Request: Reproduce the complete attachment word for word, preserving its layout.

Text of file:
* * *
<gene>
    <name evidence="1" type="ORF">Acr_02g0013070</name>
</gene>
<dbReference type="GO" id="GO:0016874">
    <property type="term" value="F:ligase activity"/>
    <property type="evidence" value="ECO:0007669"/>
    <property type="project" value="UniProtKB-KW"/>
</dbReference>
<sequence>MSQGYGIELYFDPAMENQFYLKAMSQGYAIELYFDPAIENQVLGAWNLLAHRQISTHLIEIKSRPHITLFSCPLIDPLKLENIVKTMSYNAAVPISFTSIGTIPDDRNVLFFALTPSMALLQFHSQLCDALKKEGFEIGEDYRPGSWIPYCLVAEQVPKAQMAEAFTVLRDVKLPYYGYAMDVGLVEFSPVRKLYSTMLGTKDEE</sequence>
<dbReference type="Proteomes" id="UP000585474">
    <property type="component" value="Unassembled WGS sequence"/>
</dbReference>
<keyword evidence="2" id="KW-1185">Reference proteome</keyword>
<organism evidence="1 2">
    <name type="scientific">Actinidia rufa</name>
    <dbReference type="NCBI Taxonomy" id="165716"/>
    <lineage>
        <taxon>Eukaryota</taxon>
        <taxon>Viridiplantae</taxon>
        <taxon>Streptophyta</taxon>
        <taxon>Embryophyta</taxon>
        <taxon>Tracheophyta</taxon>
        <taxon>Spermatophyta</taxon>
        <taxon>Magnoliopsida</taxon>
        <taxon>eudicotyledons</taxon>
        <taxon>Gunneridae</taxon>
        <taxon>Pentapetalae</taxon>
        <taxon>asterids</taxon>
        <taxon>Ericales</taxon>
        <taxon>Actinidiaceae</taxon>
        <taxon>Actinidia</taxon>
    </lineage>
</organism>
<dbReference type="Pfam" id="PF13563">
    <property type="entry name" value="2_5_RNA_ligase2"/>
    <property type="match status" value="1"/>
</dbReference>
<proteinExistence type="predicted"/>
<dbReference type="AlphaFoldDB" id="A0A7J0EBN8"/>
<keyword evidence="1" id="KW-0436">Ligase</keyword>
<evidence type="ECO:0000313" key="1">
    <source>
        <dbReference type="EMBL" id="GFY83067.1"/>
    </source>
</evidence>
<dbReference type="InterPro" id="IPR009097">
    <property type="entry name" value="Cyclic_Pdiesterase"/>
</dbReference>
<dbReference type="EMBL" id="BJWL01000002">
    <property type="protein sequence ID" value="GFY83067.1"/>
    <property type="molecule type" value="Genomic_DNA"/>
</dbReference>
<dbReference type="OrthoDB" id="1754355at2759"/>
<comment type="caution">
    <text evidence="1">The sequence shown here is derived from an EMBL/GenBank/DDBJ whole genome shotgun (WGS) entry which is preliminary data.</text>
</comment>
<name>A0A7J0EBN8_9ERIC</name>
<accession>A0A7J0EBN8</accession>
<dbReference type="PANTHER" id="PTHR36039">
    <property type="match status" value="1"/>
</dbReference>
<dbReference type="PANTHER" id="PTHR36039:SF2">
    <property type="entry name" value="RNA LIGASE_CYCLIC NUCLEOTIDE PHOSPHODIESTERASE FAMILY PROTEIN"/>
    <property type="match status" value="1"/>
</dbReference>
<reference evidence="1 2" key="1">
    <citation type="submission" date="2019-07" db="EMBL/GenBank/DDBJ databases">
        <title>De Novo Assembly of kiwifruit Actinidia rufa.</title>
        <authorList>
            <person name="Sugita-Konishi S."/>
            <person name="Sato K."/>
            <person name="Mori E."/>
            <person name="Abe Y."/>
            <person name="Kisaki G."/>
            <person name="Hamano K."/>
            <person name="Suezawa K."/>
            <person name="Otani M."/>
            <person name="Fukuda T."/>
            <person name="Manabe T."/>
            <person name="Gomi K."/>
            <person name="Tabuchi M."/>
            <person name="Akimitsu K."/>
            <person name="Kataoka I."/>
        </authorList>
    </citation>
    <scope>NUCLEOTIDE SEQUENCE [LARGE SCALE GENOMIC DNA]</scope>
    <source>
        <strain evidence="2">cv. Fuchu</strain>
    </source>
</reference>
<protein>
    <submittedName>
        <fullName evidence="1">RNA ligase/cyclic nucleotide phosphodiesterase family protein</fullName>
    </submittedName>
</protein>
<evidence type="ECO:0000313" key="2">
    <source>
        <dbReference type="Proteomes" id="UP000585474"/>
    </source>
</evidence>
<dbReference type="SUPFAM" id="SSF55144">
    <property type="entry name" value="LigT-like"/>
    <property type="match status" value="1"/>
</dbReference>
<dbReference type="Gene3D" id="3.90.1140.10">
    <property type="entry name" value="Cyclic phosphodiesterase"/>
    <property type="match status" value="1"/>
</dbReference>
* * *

<gene>
    <name evidence="1" type="ORF">Acr_02g0013070</name>
</gene>
<dbReference type="GO" id="GO:0016874">
    <property type="term" value="F:ligase activity"/>
    <property type="evidence" value="ECO:0007669"/>
    <property type="project" value="UniProtKB-KW"/>
</dbReference>
<sequence>MSQGYGIELYFDPAMENQFYLKAMSQGYAIELYFDPAIENQVLGAWNLLAHRQISTHLIEIKSRPHITLFSCPLIDPLKLENIVKTMSYNAAVPISFTSIGTIPDDRNVLFFALTPSMALLQFHSQLCDALKKEGFEIGEDYRPGSWIPYCLVAEQVPKAQMAEAFTVLRDVKLPYYGYAMDVGLVEFSPVRKLYSTMLGTKDEE</sequence>
<dbReference type="Proteomes" id="UP000585474">
    <property type="component" value="Unassembled WGS sequence"/>
</dbReference>
<keyword evidence="2" id="KW-1185">Reference proteome</keyword>
<organism evidence="1 2">
    <name type="scientific">Actinidia rufa</name>
    <dbReference type="NCBI Taxonomy" id="165716"/>
    <lineage>
        <taxon>Eukaryota</taxon>
        <taxon>Viridiplantae</taxon>
        <taxon>Streptophyta</taxon>
        <taxon>Embryophyta</taxon>
        <taxon>Tracheophyta</taxon>
        <taxon>Spermatophyta</taxon>
        <taxon>Magnoliopsida</taxon>
        <taxon>eudicotyledons</taxon>
        <taxon>Gunneridae</taxon>
        <taxon>Pentapetalae</taxon>
        <taxon>asterids</taxon>
        <taxon>Ericales</taxon>
        <taxon>Actinidiaceae</taxon>
        <taxon>Actinidia</taxon>
    </lineage>
</organism>
<dbReference type="Pfam" id="PF13563">
    <property type="entry name" value="2_5_RNA_ligase2"/>
    <property type="match status" value="1"/>
</dbReference>
<proteinExistence type="predicted"/>
<dbReference type="AlphaFoldDB" id="A0A7J0EBN8"/>
<keyword evidence="1" id="KW-0436">Ligase</keyword>
<evidence type="ECO:0000313" key="1">
    <source>
        <dbReference type="EMBL" id="GFY83067.1"/>
    </source>
</evidence>
<dbReference type="InterPro" id="IPR009097">
    <property type="entry name" value="Cyclic_Pdiesterase"/>
</dbReference>
<dbReference type="EMBL" id="BJWL01000002">
    <property type="protein sequence ID" value="GFY83067.1"/>
    <property type="molecule type" value="Genomic_DNA"/>
</dbReference>
<dbReference type="OrthoDB" id="1754355at2759"/>
<comment type="caution">
    <text evidence="1">The sequence shown here is derived from an EMBL/GenBank/DDBJ whole genome shotgun (WGS) entry which is preliminary data.</text>
</comment>
<name>A0A7J0EBN8_9ERIC</name>
<accession>A0A7J0EBN8</accession>
<dbReference type="PANTHER" id="PTHR36039">
    <property type="match status" value="1"/>
</dbReference>
<dbReference type="PANTHER" id="PTHR36039:SF2">
    <property type="entry name" value="RNA LIGASE_CYCLIC NUCLEOTIDE PHOSPHODIESTERASE FAMILY PROTEIN"/>
    <property type="match status" value="1"/>
</dbReference>
<reference evidence="1 2" key="1">
    <citation type="submission" date="2019-07" db="EMBL/GenBank/DDBJ databases">
        <title>De Novo Assembly of kiwifruit Actinidia rufa.</title>
        <authorList>
            <person name="Sugita-Konishi S."/>
            <person name="Sato K."/>
            <person name="Mori E."/>
            <person name="Abe Y."/>
            <person name="Kisaki G."/>
            <person name="Hamano K."/>
            <person name="Suezawa K."/>
            <person name="Otani M."/>
            <person name="Fukuda T."/>
            <person name="Manabe T."/>
            <person name="Gomi K."/>
            <person name="Tabuchi M."/>
            <person name="Akimitsu K."/>
            <person name="Kataoka I."/>
        </authorList>
    </citation>
    <scope>NUCLEOTIDE SEQUENCE [LARGE SCALE GENOMIC DNA]</scope>
    <source>
        <strain evidence="2">cv. Fuchu</strain>
    </source>
</reference>
<protein>
    <submittedName>
        <fullName evidence="1">RNA ligase/cyclic nucleotide phosphodiesterase family protein</fullName>
    </submittedName>
</protein>
<evidence type="ECO:0000313" key="2">
    <source>
        <dbReference type="Proteomes" id="UP000585474"/>
    </source>
</evidence>
<dbReference type="SUPFAM" id="SSF55144">
    <property type="entry name" value="LigT-like"/>
    <property type="match status" value="1"/>
</dbReference>
<dbReference type="Gene3D" id="3.90.1140.10">
    <property type="entry name" value="Cyclic phosphodiesterase"/>
    <property type="match status" value="1"/>
</dbReference>